I think these two states of being only barely intersect…and might be mistaken as related if viewed only at surface level…but any closer examination shows deep differences in the way that anti-authoritarianism is expressed and self managed. 

    Not to be too harsh to Mr. Levine…I’m sure he means well, but we’ve just begun to inherit a generation of adults whose brain chemistry was permanently altered by overprescription of serious mind altering drugs. Some of the behavior being characterized as ‘anti-authoritarian’ looks a lot more like incoherent random hostility to any expectation of reasonable behavior…as an after effect of brain damage from psychologists and psychiatrists pimping the latest cure alls for 30 years. 

    I will agree that well organized anti-authoritarian visionaries and leaders seem to be on the decline in recent decades. I ascribe this to a multi-tier approach by law enforcement, universities and federal agencies to criminalize activism…often resulting in disciplinary action against students that impairs their future opportunities for advancement. This, over the last 40 years, has slowly ‘pruned the hedges’ of academics and removed radicals from positions where their voices can be heard. Not all radicals…there are still some that toe enough of the line and stay out of legal trouble that they make a career and get published…but they’ve become a notable minority with a small numbers compared to their heyday decades ago. And this very state of affairs…was the intention behind all that law enforcement and federal scrutiny of activism. The goal was to reduce the voice, reduce the legitimacy, and reduce the efficacy of anti authoritarians…so that the simple mass momentum of the majority washes over them and makes their efforts meaningless.

    The bad news for such power brokers is that the age of the internet has come. A PhD and a prestigious university are no longer required to reach thousands…or even millions…of people around the world. The radicals, the questioners, the rabble rousers…have all gained a venue for their words…and even the sneakiest uses of soft power haven’t been enough to silence them. 🙂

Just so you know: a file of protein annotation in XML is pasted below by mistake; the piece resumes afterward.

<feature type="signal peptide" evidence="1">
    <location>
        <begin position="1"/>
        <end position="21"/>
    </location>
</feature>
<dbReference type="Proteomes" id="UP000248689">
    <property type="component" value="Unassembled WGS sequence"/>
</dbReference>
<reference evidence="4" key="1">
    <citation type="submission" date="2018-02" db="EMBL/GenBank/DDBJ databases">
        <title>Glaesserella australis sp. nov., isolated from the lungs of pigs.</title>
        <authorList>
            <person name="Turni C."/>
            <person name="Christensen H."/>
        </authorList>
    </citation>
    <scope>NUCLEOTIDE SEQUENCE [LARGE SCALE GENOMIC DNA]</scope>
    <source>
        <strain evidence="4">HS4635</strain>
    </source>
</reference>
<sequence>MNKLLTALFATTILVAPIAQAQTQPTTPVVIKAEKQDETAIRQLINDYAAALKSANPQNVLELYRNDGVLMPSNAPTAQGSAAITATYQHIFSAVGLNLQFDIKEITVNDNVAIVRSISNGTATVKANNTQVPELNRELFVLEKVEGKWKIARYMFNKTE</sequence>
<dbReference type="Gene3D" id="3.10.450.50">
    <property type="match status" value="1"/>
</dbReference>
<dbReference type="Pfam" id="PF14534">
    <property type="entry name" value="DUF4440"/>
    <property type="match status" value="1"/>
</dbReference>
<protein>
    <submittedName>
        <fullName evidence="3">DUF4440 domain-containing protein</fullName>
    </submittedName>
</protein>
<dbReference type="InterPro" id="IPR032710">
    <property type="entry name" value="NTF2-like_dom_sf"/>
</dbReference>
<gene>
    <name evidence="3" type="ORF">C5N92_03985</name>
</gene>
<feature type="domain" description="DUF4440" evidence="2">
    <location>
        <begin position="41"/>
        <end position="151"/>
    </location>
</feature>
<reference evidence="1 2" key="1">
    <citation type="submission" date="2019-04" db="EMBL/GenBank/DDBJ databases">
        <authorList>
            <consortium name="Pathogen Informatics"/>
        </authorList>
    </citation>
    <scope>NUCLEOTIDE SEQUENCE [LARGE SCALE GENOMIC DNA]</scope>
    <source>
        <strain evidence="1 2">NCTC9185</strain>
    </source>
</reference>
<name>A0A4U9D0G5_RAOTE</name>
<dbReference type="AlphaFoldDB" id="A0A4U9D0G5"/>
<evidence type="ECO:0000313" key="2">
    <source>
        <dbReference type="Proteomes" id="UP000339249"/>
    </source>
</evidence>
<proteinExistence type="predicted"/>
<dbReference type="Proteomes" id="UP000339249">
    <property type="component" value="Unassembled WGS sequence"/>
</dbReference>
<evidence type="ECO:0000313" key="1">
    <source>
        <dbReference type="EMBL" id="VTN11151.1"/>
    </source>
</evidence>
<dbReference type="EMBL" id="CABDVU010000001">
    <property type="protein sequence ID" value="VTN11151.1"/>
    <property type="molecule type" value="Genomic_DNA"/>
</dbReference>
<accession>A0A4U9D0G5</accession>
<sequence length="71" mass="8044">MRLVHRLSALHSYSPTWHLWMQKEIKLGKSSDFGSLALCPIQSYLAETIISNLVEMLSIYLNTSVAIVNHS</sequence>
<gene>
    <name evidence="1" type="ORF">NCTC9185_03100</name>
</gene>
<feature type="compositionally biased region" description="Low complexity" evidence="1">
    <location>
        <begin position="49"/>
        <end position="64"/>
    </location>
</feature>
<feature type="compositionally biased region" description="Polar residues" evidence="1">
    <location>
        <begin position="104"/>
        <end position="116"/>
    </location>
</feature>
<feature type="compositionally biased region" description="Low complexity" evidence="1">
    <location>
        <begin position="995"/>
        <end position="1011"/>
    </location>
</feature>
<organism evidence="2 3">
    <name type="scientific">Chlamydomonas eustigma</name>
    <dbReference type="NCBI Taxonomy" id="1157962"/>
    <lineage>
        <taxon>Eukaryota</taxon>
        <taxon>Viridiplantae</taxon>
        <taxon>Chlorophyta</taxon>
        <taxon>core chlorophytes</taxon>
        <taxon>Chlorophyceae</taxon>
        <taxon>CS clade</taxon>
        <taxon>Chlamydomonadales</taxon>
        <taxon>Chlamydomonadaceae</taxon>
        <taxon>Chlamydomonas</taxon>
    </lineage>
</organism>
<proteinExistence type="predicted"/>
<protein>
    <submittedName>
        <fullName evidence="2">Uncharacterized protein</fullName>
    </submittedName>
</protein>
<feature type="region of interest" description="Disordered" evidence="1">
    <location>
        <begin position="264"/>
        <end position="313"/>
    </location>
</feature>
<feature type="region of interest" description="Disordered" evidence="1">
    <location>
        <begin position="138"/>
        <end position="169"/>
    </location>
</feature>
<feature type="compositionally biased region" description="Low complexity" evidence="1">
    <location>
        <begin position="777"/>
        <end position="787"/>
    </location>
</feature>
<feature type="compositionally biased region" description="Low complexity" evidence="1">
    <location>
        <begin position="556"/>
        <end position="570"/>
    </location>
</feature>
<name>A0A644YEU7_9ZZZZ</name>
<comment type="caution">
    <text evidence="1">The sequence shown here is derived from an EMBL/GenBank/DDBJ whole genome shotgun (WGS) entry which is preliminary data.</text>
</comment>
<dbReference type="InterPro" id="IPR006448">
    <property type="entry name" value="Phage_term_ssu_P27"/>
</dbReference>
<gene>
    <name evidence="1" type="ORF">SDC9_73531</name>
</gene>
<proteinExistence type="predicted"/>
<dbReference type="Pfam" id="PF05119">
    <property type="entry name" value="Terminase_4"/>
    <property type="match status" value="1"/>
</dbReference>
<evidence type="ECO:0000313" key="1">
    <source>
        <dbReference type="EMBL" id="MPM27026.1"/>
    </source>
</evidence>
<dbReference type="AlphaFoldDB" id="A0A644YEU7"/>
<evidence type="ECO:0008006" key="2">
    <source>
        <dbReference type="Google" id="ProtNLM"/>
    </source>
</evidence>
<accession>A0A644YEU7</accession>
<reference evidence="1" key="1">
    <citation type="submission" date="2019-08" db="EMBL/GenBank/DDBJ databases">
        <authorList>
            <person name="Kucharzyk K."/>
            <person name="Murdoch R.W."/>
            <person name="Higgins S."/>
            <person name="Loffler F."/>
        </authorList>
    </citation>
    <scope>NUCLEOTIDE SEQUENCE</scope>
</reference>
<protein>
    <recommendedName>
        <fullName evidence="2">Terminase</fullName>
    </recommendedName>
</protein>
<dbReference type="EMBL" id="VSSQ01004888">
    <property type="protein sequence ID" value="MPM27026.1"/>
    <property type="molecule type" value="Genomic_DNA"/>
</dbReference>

• Leadmelogic | Mar 31, 2012 at 1:09 pm |

      Damn…  Very well put Vox…  I’ve been trying to explain this to so many people (typically older) and they don’t understand.  I disobey the law because those in power no longer are making decisions for my best interest,  but their own.  Why should I obey a law/laws that generally contradict themselves entirely???  Laws that in a century or less will more than likely be non existent.  Laws that aren’t negatively affecting ANYONE nor breaking any kind of objective morality. When the government regulation and law no longer serves the interest and rights of the people,  it should stop being taken seriously…  

  11. being told what to think, what to do is healthy, the authorities should and will decide what is good for you is healthy. Breaking your chains is bad. Bad robot. Some people are extraordinary stupid

  12. brought to you in part by the ministry of love

  13. What a crappy article. Guess I’m Anti-Authoritarian